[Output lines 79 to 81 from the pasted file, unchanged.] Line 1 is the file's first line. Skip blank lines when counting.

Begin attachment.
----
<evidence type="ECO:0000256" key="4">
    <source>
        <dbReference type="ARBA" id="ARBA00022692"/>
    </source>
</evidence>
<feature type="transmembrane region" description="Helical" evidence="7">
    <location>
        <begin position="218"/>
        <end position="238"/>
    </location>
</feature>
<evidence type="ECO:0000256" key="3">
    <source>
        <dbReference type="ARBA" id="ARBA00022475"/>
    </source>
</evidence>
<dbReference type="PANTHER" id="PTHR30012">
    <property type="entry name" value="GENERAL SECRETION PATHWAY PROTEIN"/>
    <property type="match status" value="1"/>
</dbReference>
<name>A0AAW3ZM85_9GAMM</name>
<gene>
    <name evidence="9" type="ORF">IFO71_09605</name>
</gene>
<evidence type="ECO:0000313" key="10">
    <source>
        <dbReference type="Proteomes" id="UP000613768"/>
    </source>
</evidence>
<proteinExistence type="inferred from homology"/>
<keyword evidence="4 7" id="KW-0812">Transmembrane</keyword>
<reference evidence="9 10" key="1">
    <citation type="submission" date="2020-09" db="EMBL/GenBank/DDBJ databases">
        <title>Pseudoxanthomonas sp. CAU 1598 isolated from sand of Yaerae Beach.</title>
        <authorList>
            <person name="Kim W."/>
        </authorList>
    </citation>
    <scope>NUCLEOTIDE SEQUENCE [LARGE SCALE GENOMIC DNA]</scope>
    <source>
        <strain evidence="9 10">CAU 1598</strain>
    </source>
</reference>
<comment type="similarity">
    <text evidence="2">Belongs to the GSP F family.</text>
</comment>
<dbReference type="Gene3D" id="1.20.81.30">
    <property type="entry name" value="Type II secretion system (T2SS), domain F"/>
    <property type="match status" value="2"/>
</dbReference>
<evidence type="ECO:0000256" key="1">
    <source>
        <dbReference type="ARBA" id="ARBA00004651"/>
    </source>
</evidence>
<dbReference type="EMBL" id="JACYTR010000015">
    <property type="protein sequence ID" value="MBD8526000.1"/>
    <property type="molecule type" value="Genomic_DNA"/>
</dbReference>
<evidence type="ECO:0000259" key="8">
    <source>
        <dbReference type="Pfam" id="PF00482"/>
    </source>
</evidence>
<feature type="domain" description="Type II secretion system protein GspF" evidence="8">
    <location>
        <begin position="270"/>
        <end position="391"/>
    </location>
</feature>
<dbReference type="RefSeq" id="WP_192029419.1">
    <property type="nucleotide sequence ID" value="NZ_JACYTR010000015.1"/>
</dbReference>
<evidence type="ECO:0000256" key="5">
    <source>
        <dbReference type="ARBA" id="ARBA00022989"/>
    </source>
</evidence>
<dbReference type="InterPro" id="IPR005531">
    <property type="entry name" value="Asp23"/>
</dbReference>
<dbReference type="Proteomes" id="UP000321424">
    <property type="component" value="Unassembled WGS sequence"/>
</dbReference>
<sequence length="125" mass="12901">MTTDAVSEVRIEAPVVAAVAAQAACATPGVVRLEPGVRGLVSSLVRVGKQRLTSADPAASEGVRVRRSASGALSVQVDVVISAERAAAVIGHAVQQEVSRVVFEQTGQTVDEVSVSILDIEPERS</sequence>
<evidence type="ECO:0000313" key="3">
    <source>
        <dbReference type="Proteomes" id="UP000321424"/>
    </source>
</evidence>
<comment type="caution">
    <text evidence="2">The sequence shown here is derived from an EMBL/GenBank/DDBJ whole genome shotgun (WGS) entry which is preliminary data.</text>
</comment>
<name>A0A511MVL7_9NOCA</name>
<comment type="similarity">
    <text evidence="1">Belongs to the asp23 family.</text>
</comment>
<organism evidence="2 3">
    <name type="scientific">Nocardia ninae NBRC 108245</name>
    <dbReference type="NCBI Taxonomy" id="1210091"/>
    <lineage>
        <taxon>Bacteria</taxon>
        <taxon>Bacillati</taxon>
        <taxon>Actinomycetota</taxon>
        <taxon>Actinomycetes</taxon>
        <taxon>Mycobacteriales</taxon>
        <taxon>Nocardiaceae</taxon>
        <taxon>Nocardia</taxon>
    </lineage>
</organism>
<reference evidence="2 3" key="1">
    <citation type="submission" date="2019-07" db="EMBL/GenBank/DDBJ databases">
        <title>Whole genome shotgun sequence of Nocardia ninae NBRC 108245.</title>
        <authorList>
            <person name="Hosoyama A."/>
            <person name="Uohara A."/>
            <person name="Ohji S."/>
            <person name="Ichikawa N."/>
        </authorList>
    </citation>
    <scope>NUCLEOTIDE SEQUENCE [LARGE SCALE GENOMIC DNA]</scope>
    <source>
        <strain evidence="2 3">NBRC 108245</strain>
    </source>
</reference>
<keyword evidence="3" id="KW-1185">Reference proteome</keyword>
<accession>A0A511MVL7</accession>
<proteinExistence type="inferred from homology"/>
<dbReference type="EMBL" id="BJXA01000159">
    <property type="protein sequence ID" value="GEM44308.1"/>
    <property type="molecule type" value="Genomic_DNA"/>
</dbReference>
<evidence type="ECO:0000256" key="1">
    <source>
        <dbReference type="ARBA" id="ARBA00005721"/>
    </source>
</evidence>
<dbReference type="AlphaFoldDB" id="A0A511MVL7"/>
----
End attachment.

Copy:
<dbReference type="InterPro" id="IPR005531">
    <property type="entry name" value="Asp23"/>
</dbReference>